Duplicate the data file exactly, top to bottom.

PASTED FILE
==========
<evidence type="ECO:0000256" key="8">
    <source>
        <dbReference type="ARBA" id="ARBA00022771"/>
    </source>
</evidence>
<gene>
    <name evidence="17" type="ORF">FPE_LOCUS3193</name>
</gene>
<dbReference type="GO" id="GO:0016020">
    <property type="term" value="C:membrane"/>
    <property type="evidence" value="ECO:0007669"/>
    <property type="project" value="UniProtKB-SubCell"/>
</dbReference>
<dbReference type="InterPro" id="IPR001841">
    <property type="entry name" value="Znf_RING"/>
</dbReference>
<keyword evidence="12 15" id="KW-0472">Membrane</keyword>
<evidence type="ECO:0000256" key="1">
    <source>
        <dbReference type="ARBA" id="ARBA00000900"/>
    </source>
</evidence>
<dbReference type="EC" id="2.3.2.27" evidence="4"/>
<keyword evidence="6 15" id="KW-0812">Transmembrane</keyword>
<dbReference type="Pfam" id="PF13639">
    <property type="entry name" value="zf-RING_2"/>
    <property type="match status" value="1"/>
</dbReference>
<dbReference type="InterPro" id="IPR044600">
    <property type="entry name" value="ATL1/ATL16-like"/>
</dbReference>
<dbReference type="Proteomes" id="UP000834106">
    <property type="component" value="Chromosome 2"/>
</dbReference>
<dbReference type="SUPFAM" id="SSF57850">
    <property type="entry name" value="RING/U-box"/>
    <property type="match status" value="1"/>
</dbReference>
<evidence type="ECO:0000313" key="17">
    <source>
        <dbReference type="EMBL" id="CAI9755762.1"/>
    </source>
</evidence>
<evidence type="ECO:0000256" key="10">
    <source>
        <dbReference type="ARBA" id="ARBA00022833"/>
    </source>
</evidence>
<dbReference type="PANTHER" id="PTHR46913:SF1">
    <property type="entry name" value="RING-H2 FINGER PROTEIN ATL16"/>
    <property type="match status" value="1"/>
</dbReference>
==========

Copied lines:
<evidence type="ECO:0000256" key="8">
    <source>
        <dbReference type="ARBA" id="ARBA00022771"/>
    </source>
</evidence>
<gene>
    <name evidence="17" type="ORF">FPE_LOCUS3193</name>
</gene>
<dbReference type="GO" id="GO:0016020">
    <property type="term" value="C:membrane"/>
    <property type="evidence" value="ECO:0007669"/>
    <property type="project" value="UniProtKB-SubCell"/>
</dbReference>
<dbReference type="InterPro" id="IPR001841">
    <property type="entry name" value="Znf_RING"/>
</dbReference>
<keyword evidence="12 15" id="KW-0472">Membrane</keyword>
<evidence type="ECO:0000256" key="1">
    <source>
        <dbReference type="ARBA" id="ARBA00000900"/>
    </source>
</evidence>
<dbReference type="EC" id="2.3.2.27" evidence="4"/>
<keyword evidence="6 15" id="KW-0812">Transmembrane</keyword>
<dbReference type="Pfam" id="PF13639">
    <property type="entry name" value="zf-RING_2"/>
    <property type="match status" value="1"/>
</dbReference>
<dbReference type="InterPro" id="IPR044600">
    <property type="entry name" value="ATL1/ATL16-like"/>
</dbReference>
<dbReference type="Proteomes" id="UP000834106">
    <property type="component" value="Chromosome 2"/>
</dbReference>
<dbReference type="SUPFAM" id="SSF57850">
    <property type="entry name" value="RING/U-box"/>
    <property type="match status" value="1"/>
</dbReference>
<evidence type="ECO:0000313" key="17">
    <source>
        <dbReference type="EMBL" id="CAI9755762.1"/>
    </source>
</evidence>
<evidence type="ECO:0000256" key="10">
    <source>
        <dbReference type="ARBA" id="ARBA00022833"/>
    </source>
</evidence>
<dbReference type="PANTHER" id="PTHR46913:SF1">
    <property type="entry name" value="RING-H2 FINGER PROTEIN ATL16"/>
    <property type="match status" value="1"/>
</dbReference>